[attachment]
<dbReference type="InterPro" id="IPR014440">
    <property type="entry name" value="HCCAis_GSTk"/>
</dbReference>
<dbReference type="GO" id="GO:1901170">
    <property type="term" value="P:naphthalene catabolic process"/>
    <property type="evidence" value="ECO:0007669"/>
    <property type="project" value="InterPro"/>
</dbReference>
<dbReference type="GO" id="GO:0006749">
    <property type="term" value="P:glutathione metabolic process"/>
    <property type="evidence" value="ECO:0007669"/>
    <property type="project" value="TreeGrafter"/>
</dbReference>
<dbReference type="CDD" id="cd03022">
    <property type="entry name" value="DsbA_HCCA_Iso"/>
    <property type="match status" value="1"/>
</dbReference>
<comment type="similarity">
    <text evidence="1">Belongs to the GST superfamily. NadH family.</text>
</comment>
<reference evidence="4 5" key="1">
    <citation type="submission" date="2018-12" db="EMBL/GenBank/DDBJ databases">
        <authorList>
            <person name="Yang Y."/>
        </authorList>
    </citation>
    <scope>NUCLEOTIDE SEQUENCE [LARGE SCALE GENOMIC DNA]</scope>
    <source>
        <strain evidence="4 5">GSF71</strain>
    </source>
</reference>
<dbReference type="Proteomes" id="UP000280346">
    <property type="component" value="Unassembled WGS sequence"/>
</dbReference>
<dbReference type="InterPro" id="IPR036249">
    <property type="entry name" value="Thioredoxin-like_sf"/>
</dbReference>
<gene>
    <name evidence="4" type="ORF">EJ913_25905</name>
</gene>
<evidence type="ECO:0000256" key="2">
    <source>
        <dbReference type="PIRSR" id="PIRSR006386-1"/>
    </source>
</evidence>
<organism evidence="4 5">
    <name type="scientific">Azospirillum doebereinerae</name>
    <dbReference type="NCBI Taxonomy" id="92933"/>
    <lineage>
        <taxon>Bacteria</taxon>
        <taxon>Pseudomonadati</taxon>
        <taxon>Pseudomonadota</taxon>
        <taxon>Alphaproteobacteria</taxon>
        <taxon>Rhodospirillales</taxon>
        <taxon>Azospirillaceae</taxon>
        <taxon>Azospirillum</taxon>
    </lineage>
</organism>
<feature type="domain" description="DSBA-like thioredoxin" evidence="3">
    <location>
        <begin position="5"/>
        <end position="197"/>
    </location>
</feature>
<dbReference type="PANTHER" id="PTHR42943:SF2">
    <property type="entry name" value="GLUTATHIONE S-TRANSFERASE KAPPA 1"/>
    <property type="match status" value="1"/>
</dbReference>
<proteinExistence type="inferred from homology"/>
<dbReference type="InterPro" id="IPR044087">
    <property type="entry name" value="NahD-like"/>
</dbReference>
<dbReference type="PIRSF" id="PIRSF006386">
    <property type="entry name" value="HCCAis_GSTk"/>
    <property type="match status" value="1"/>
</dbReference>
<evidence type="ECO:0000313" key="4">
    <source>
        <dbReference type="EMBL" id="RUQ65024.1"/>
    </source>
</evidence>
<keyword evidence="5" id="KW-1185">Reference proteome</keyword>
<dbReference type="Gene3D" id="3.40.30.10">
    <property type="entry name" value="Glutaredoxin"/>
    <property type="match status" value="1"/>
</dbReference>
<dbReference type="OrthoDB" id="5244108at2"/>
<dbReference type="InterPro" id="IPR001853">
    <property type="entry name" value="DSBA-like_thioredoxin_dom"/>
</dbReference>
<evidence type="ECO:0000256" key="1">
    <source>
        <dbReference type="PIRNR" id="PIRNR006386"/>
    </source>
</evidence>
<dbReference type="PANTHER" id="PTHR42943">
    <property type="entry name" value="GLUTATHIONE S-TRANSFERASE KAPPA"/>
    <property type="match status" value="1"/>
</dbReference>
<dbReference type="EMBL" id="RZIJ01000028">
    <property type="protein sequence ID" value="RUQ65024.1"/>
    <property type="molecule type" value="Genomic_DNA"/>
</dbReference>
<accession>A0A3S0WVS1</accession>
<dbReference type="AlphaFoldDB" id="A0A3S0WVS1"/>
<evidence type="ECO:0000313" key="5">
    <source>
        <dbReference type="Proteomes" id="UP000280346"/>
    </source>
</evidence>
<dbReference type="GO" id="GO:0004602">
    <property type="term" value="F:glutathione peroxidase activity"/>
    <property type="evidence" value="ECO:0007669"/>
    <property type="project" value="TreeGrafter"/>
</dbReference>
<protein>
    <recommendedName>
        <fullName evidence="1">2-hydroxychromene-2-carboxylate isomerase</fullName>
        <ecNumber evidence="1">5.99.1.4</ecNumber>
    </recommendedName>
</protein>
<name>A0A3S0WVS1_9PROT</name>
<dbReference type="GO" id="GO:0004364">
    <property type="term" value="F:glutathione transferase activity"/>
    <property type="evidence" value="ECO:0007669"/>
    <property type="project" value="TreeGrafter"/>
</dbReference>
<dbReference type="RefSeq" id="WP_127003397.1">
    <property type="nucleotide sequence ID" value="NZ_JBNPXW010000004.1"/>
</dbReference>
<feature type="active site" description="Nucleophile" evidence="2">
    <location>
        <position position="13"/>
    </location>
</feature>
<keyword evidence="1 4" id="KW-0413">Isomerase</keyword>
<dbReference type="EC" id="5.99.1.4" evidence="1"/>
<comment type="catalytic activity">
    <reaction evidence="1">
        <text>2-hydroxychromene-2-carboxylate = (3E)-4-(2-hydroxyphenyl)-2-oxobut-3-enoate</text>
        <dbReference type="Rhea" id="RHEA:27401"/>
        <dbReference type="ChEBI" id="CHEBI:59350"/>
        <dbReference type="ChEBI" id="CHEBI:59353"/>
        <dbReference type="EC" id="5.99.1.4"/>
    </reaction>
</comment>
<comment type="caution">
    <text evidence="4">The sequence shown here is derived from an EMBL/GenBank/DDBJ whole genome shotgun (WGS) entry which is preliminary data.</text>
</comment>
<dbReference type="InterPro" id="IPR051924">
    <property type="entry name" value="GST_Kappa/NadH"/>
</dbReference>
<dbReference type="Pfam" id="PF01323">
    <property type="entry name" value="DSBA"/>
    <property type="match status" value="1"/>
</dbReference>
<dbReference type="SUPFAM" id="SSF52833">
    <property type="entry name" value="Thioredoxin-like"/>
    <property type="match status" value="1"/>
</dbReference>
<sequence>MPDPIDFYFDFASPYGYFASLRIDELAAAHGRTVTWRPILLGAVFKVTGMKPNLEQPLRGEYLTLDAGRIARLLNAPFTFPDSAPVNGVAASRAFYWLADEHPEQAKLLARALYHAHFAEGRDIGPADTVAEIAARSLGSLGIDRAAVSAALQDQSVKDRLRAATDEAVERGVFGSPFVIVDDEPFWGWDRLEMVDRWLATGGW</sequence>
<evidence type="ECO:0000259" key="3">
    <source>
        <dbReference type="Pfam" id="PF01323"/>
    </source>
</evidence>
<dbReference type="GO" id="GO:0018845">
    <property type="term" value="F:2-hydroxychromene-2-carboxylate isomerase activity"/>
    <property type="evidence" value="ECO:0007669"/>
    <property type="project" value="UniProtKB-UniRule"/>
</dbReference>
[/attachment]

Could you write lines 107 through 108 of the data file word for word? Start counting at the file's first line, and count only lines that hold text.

    <source>
        <dbReference type="Proteomes" id="UP000280346"/>